Under the Wills, Estates and Succession Act (WESA), which came into force on March 31, 2014, any person 16 years of age or older can make a Will. The question is, what constitutes a valid Will? Section 37 of WESA states:
37 (1) To be valid, a will must be
(a) in writing,
(b) signed at its end by the will-maker, or the signature at the end must be acknowledged by the will-maker as his or hers, in the presence of 2 or more witnesses present at the same time, and
(c) signed by 2 or more of the witnesses in the presence of the will-maker.
(2) A will that does not comply with subsection (1) is invalid unless
(a) the court orders it to be effective as a will under section 58 [court order curing deficiencies],
(b) it is a will recognized as valid under section 80 [validity of wills made in accordance with other laws], or
(c) it is valid under another provision of this Act.
Under normal circumstances, a Will is signed by the will-maker in front of two witnesses (who are not named in the Will) and each witness signs the Will acknowledging that they were both present at the same time when the Will was signed.
Under WESA, there are some circumstances where a testamentary document in another form may be considered by the Court as a person’s last intentions. Section 58 of the Act deals with curing deficiencies and rectification of Wills by Court Order:
58 (1) In this section, “record” includes data that
(a) is recorded or stored electronically,
(b) can be read by a person, and
(c) is capable of reproduction in a visible form.
(2) On application, the court may make an order under subsection (3) if the court determines that a record, document or writing or marking on a will or document represents
(a) the testamentary intentions of a deceased person,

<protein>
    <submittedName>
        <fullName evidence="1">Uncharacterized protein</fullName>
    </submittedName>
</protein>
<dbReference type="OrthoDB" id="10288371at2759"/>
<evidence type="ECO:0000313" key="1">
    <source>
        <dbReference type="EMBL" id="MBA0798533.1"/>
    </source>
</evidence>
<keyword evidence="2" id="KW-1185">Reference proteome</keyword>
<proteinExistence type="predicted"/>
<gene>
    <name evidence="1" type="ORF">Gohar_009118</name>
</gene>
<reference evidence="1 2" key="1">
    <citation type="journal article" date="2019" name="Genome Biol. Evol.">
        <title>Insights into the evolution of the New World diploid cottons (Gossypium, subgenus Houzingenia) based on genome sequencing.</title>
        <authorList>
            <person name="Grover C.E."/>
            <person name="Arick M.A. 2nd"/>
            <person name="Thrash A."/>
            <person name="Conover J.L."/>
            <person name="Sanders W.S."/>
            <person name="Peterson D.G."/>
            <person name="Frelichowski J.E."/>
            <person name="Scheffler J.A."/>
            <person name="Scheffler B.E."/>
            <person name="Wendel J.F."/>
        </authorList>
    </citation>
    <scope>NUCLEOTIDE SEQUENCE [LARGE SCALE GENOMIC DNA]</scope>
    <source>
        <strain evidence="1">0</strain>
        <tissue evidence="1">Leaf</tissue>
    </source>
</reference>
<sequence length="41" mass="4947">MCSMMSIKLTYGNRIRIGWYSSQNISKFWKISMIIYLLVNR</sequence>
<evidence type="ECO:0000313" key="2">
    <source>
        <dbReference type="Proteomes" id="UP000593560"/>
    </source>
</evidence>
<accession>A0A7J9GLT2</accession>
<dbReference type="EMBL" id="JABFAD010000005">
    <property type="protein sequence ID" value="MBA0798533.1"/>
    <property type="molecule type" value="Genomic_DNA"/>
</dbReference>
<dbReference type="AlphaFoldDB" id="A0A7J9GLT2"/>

(b) the intention of a deceased person to revoke, alter or revive a will or testamentary disposition of the deceased person, or
(c) the intention of a deceased person to revoke, alter or revive a testamentary disposition contained in a document other than a will.
(3) Even though the making, revocation, alteration or revival of a will does not comply with this Act, the court may, as the circumstances require, order that a record or document or writing or marking on a will or document be fully effective as though it had been made
(a) as the will or part of the will of the deceased person,
(b) as a revocation, alteration or revival of a will of the deceased person, or
(c) as the testamentary intention of the deceased person.
(4) If an alteration to a will makes a word or provision illegible and the court is satisfied that the alteration was not made in accordance with this Act, the court may reinstate the original word or provision if there is evidence to establish what the original word or provision was.
What this means is that any written intention, including documents stored electronically, can be brought before the Court to be considered as a will-maker’s last wishes. The process for proving a will-maker’s intentions in another form or for curing deficiencies in the Will may be costly so it is imperative to have a valid Will in place to help protect your estate and carry out your last wishes as you had intended.